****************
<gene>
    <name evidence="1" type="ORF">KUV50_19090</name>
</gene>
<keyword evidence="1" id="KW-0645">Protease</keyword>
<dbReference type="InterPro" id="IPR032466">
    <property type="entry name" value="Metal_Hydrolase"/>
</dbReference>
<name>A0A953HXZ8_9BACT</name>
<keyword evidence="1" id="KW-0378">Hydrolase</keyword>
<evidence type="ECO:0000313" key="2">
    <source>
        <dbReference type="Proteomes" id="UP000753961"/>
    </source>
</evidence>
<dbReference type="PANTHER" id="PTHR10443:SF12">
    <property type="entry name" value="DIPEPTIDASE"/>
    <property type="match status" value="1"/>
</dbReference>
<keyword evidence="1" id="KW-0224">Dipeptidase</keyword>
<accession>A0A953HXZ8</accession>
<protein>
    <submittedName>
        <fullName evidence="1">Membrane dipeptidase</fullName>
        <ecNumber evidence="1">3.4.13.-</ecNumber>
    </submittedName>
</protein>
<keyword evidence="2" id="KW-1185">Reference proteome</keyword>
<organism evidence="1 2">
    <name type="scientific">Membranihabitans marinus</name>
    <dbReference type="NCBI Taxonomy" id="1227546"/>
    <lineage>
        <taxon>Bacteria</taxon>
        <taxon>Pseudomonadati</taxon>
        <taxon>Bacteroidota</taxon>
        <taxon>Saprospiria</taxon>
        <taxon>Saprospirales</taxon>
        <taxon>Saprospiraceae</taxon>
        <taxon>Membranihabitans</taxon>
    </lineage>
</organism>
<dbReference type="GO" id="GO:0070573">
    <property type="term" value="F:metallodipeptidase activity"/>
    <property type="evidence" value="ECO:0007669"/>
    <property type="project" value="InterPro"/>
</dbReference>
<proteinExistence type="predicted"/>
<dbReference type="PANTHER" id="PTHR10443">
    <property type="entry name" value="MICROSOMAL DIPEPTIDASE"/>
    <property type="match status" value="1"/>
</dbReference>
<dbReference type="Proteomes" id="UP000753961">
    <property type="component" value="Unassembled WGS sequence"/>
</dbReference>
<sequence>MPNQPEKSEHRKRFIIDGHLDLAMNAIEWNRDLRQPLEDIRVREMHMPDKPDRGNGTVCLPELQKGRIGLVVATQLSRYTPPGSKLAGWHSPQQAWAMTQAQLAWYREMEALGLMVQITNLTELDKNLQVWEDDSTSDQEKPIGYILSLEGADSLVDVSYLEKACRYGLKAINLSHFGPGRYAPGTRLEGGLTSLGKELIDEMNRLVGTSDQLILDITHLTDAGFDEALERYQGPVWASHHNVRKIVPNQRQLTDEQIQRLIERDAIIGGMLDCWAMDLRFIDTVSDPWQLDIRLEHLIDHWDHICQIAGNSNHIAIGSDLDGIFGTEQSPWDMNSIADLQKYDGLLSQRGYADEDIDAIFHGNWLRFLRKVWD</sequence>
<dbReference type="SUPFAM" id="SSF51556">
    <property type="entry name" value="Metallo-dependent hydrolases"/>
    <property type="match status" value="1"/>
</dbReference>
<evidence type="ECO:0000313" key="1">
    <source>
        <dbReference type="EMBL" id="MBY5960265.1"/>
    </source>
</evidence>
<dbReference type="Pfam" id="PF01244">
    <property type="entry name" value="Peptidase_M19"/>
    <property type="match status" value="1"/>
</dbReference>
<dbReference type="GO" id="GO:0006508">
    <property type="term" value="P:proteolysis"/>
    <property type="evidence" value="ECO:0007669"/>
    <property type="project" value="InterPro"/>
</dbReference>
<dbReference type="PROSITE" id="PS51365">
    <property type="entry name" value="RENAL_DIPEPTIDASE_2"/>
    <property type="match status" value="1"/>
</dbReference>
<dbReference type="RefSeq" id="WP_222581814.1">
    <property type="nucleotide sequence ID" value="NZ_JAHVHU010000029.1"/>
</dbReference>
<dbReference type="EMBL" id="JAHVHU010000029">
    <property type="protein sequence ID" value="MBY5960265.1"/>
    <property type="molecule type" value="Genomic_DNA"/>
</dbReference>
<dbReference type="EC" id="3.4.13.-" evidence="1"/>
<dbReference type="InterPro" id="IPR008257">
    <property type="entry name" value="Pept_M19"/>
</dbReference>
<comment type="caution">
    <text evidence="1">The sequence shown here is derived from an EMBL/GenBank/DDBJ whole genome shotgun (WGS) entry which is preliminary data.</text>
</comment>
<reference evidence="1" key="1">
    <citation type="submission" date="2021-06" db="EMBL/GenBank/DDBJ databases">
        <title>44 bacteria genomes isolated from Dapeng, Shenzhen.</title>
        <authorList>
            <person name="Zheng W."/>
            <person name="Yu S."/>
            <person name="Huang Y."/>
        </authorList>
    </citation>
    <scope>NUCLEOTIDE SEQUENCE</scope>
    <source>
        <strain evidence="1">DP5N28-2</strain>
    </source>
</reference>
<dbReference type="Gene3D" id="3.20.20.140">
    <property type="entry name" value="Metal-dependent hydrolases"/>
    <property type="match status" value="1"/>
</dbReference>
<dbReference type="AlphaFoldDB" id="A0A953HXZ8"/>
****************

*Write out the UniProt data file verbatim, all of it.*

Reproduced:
<gene>
    <name evidence="1" type="ORF">KUV50_19090</name>
</gene>
<keyword evidence="1" id="KW-0645">Protease</keyword>
<dbReference type="InterPro" id="IPR032466">
    <property type="entry name" value="Metal_Hydrolase"/>
</dbReference>
<name>A0A953HXZ8_9BACT</name>
<keyword evidence="1" id="KW-0378">Hydrolase</keyword>
<evidence type="ECO:0000313" key="2">
    <source>
        <dbReference type="Proteomes" id="UP000753961"/>
    </source>
</evidence>
<dbReference type="PANTHER" id="PTHR10443:SF12">
    <property type="entry name" value="DIPEPTIDASE"/>
    <property type="match status" value="1"/>
</dbReference>
<keyword evidence="1" id="KW-0224">Dipeptidase</keyword>
<accession>A0A953HXZ8</accession>
<protein>
    <submittedName>
        <fullName evidence="1">Membrane dipeptidase</fullName>
        <ecNumber evidence="1">3.4.13.-</ecNumber>
    </submittedName>
</protein>
<keyword evidence="2" id="KW-1185">Reference proteome</keyword>
<organism evidence="1 2">
    <name type="scientific">Membranihabitans marinus</name>
    <dbReference type="NCBI Taxonomy" id="1227546"/>
    <lineage>
        <taxon>Bacteria</taxon>
        <taxon>Pseudomonadati</taxon>
        <taxon>Bacteroidota</taxon>
        <taxon>Saprospiria</taxon>
        <taxon>Saprospirales</taxon>
        <taxon>Saprospiraceae</taxon>
        <taxon>Membranihabitans</taxon>
    </lineage>
</organism>
<dbReference type="GO" id="GO:0070573">
    <property type="term" value="F:metallodipeptidase activity"/>
    <property type="evidence" value="ECO:0007669"/>
    <property type="project" value="InterPro"/>
</dbReference>
<proteinExistence type="predicted"/>
<dbReference type="PANTHER" id="PTHR10443">
    <property type="entry name" value="MICROSOMAL DIPEPTIDASE"/>
    <property type="match status" value="1"/>
</dbReference>
<dbReference type="Proteomes" id="UP000753961">
    <property type="component" value="Unassembled WGS sequence"/>
</dbReference>
<sequence>MPNQPEKSEHRKRFIIDGHLDLAMNAIEWNRDLRQPLEDIRVREMHMPDKPDRGNGTVCLPELQKGRIGLVVATQLSRYTPPGSKLAGWHSPQQAWAMTQAQLAWYREMEALGLMVQITNLTELDKNLQVWEDDSTSDQEKPIGYILSLEGADSLVDVSYLEKACRYGLKAINLSHFGPGRYAPGTRLEGGLTSLGKELIDEMNRLVGTSDQLILDITHLTDAGFDEALERYQGPVWASHHNVRKIVPNQRQLTDEQIQRLIERDAIIGGMLDCWAMDLRFIDTVSDPWQLDIRLEHLIDHWDHICQIAGNSNHIAIGSDLDGIFGTEQSPWDMNSIADLQKYDGLLSQRGYADEDIDAIFHGNWLRFLRKVWD</sequence>
<dbReference type="SUPFAM" id="SSF51556">
    <property type="entry name" value="Metallo-dependent hydrolases"/>
    <property type="match status" value="1"/>
</dbReference>
<evidence type="ECO:0000313" key="1">
    <source>
        <dbReference type="EMBL" id="MBY5960265.1"/>
    </source>
</evidence>
<dbReference type="Pfam" id="PF01244">
    <property type="entry name" value="Peptidase_M19"/>
    <property type="match status" value="1"/>
</dbReference>
<dbReference type="GO" id="GO:0006508">
    <property type="term" value="P:proteolysis"/>
    <property type="evidence" value="ECO:0007669"/>
    <property type="project" value="InterPro"/>
</dbReference>
<dbReference type="PROSITE" id="PS51365">
    <property type="entry name" value="RENAL_DIPEPTIDASE_2"/>
    <property type="match status" value="1"/>
</dbReference>
<dbReference type="RefSeq" id="WP_222581814.1">
    <property type="nucleotide sequence ID" value="NZ_JAHVHU010000029.1"/>
</dbReference>
<dbReference type="EMBL" id="JAHVHU010000029">
    <property type="protein sequence ID" value="MBY5960265.1"/>
    <property type="molecule type" value="Genomic_DNA"/>
</dbReference>
<dbReference type="EC" id="3.4.13.-" evidence="1"/>
<dbReference type="InterPro" id="IPR008257">
    <property type="entry name" value="Pept_M19"/>
</dbReference>
<comment type="caution">
    <text evidence="1">The sequence shown here is derived from an EMBL/GenBank/DDBJ whole genome shotgun (WGS) entry which is preliminary data.</text>
</comment>
<reference evidence="1" key="1">
    <citation type="submission" date="2021-06" db="EMBL/GenBank/DDBJ databases">
        <title>44 bacteria genomes isolated from Dapeng, Shenzhen.</title>
        <authorList>
            <person name="Zheng W."/>
            <person name="Yu S."/>
            <person name="Huang Y."/>
        </authorList>
    </citation>
    <scope>NUCLEOTIDE SEQUENCE</scope>
    <source>
        <strain evidence="1">DP5N28-2</strain>
    </source>
</reference>
<dbReference type="Gene3D" id="3.20.20.140">
    <property type="entry name" value="Metal-dependent hydrolases"/>
    <property type="match status" value="1"/>
</dbReference>
<dbReference type="AlphaFoldDB" id="A0A953HXZ8"/>